Kenya: Nokia Siemenss Takes on Huawei and ZTE With Leasing Plan
Nokia Siemens will start building telecoms infrastructure for leasing to mobile phone operators as it battles competition from Chinese firms Huawei and ZTE. The firm, along with other European companies such as Ericsson and Alcatel-Lucent had dominated Kenya's telephony infrastructure market until five years ago when the Chinese firms won multi-billion shilling tenders from Telkom Kenya and Safaricom.
Nokia seeks to diversify from network tenders to leasing to avoid competition from the cheaper Asian firms and win over operators looking to cut costs amid a bruising price war. "We are looking forward to offering infrastructure that can be shared as it will be cheaper for firms to outsource rather than invest in individual networks ," Dimitri Diliani, Head of its Africa region at Nokia Siemens told Business Daily last Tuesday.
"This is what will make us different from these Chinese firms both on quality and pricing," he added.
The firm is also introducing smaller versions of telecommunications equipment such as the base stations, which are cheaper to install and operate as it takes on Chinese operators who have won the market with the gadgets.
Telkom Kenya and Safaricom are planning to form a joint company to manage their networks as they seek to cushion earnings that have taken a beating from a more than 50 per cent tariff cut since August. Players in the telecoms sector reckon that Nokia's bid to offer shared network could open a new battlefront with the two Chinese giants that secured contracts with Telkom Kenya and Safaricom. The mobile phone operators have started multi-billion shilling upgrade plans-- with their focus on the advanced third and fourth generation networks fuelling a high stake battle for the contracts that has even pitted Western diplomats against their Chinese counterparts.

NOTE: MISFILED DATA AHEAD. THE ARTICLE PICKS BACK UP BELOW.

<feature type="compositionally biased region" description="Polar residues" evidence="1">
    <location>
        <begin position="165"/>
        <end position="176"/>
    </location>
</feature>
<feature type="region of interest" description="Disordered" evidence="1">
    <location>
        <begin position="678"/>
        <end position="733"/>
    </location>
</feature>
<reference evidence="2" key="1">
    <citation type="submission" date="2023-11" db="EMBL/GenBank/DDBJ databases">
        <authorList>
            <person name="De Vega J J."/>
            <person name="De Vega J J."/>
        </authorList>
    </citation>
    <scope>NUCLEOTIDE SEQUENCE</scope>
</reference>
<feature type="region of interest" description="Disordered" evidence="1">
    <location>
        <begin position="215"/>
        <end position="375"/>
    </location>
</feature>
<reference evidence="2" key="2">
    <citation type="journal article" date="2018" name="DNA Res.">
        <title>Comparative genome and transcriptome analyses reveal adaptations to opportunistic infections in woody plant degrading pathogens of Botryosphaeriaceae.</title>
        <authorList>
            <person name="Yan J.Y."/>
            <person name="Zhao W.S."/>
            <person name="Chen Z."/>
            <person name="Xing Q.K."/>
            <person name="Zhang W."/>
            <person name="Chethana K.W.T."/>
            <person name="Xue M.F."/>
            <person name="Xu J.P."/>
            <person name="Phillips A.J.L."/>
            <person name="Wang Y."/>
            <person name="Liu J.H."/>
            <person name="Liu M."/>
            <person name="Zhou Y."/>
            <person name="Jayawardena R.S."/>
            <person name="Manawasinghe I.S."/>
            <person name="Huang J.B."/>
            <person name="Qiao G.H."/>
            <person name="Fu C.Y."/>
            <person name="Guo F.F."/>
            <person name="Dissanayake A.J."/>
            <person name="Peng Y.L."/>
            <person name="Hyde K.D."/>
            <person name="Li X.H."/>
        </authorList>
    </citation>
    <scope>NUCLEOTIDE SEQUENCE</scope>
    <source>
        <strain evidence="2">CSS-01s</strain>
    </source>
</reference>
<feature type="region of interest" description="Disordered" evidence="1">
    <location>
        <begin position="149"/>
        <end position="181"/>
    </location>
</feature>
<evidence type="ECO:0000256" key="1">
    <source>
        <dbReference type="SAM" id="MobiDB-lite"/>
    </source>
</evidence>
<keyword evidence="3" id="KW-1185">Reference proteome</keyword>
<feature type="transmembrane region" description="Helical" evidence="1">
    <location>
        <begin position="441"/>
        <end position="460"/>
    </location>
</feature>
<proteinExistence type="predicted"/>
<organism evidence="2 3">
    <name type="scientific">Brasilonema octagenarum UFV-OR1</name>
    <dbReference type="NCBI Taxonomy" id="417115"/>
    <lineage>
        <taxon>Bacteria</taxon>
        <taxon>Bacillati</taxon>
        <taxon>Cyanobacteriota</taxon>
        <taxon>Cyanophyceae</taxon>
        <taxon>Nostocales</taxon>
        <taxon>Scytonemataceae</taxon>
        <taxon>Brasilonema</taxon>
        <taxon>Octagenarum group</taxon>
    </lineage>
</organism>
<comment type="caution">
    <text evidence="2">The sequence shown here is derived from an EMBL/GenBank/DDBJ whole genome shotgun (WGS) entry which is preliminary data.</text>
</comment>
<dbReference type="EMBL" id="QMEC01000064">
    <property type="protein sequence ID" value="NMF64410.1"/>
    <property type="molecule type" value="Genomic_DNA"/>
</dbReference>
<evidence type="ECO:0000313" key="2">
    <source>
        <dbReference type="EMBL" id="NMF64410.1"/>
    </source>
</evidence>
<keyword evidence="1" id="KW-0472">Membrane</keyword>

The revamp of the networks have been informed by the diversification of the operators business to include internet services to cushion their earnings from falling revenues
So far, Chinese firms have had the upper hand in battle that is also being fought in handsets and tablet (mobile computers) market. ZTE, which earns about half of its revenues outside China, recently beat Huawei Technologies and Europe's Alcatel-Lucent and Ericsson for the Telkom Kenya Sh4 billion upgrade to the 3G network.
This leaves Ericsson and Alcatel-Lucent as the biggest losers in the latest bidding war that has left them without any major local contract despite being dominant in the early 2000s.
Huawei also tied up a Sh12 billion deal with Safaricom for the roll out of the firm's 4G core network while Airtel has partnered with IBM and Nokia Siemens in the 3G network launch and is planning to spend $250 million in the next 18 months to expand its network.